God save Indian cricket from the BCCI
Saturday, 20 August 2011 16:10
Contributed by holdingwilley
Dear Sachin, Are you listening?
LONDON: Four and a half years ago, England were whitewashed 5-0 in the Ashes in Australia. Today, they are not only deservingly No. 1 in the rankings, but could be hard to dislodge in the immediate future.
So, the lesson here is that in theory India need not despair, except that, unlike England, they have a 'major liability in the Board of Control for Cricket in India (BCCI), which is almost an insurmountable hurdle.
Indian cricket was perhaps at its mightiest in the mid-1980 s. During this phase, India won the World Cup in England, the World Championship of Cricket in Australia - this more emphatically than the first - and most importantly, were a force to be reckoned with in Tests.
A batting line-up of Sunil Gavaskar, Krish Srikkanth, Mohinder Amarnath, Dilip Vengsarkar and Mohammad Azharuddin was a powerhouse of talent. More pertinently, a bowling attack spearheaded by Kapil Dev had the ability to dismiss an opposition twice in a Test.
The weather denied India what could have been in 1985-86, a first ever series victory Down Under - a distinction that still eludes them - but they were not to be thwarted in England the following summer, that, too, in the first half of the season, when Indians have historically struggled in conditions helpful to swing and seam.
India, under Kapil Dev, won that clash 2-0; and it could well have been a brownwash, but for rain coming to England's rescue at Edgbaston during the tourists' run chase.
1986 remains the most convincing triumph for India ever overseas. That year, conditions at Headingley - where India crushed England - were not dissimilar to the environment at The Oval on Thursday morning - overcast, the atmosphere heavy, the light indifferent. Kapil and company made the ball talk.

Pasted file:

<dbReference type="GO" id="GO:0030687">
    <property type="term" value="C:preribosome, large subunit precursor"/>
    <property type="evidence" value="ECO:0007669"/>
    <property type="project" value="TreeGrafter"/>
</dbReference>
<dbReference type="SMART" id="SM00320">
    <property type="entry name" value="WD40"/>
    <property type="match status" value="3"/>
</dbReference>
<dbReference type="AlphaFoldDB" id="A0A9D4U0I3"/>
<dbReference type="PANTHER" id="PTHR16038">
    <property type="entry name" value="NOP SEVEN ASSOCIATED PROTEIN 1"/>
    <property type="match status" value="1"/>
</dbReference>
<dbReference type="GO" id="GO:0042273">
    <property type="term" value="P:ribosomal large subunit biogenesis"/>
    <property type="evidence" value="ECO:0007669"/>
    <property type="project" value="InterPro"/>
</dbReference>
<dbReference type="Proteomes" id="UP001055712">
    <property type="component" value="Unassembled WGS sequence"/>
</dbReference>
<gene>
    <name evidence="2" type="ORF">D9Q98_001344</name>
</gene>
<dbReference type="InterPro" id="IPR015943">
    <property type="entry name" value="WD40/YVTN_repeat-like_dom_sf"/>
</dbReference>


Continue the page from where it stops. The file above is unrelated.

In contrast, Ishant Sharma, Sreesanth and RP Singh of the present generation hardly beat the bat.
When Kapil was young, Gavaskar, then his captain, told him that he found it most difficult to play him when he ran in close to the stumps. The former - an instinctive cricketer - never forgot this tip.
Sadly, in perfect conditions for swing bowling, Sharma rarely moved the ball; he has only angled it. He has noticeably not delivered the leather from near the stumps.
Sreesanth has been a disappointment because he has conspicuously failed to control the ball at higher pace; and therefore, resorted to bowling slower, whereby he doesn't make the batsman hurry.
As for RP Singh, he looks overweight, lacks match practice and is like a retired horse pulling a tonga rather than a thoroughbred at a race track.
Other than Raj Singh - who is sadly no more - very few at the helm of cricket administration in India has appreciated what is important and what is not in cricket. Money and power has been their mantra; not national prestige or success.
Most who are of any merit in the current Indian team spent their impressionable years in 1980s, inspired by the aforesaid stalwarts of that generation, before the likes of Jagmohan Dalmiya and Sharad Pawar and the pettiness of IS Bindra and Shashank Manohar contributed to the ruins of today.
If Indian cricket became respectable in the past decade, this was in spite of the BCCI and entirely because of the talent that fortuitously emerged in the shape of Tendulkar, Dravid, Laxman, Sehwag, Ganguly, Kumble, Srinath and Zaheer Khan. Very few among these were assembled by the system.
The only creditable move on the part of the BCCI was to appoint some decent national coaches.
The near destruction of domestic first-class cricket in India and the obsession with the limited overs format has given rise to a fearful crisis.
The exit of Tendulkar, Dravid and Laxman within a year or two could excavate a bottomless abyss. There's hardly anybody with the technique to cope with the challenging circumstances of Test cricket - the only level of the sport that matters, the only one that determines supremacy!
Source: The Times of India
Last Updated on Saturday, 20 August 2011 16:22
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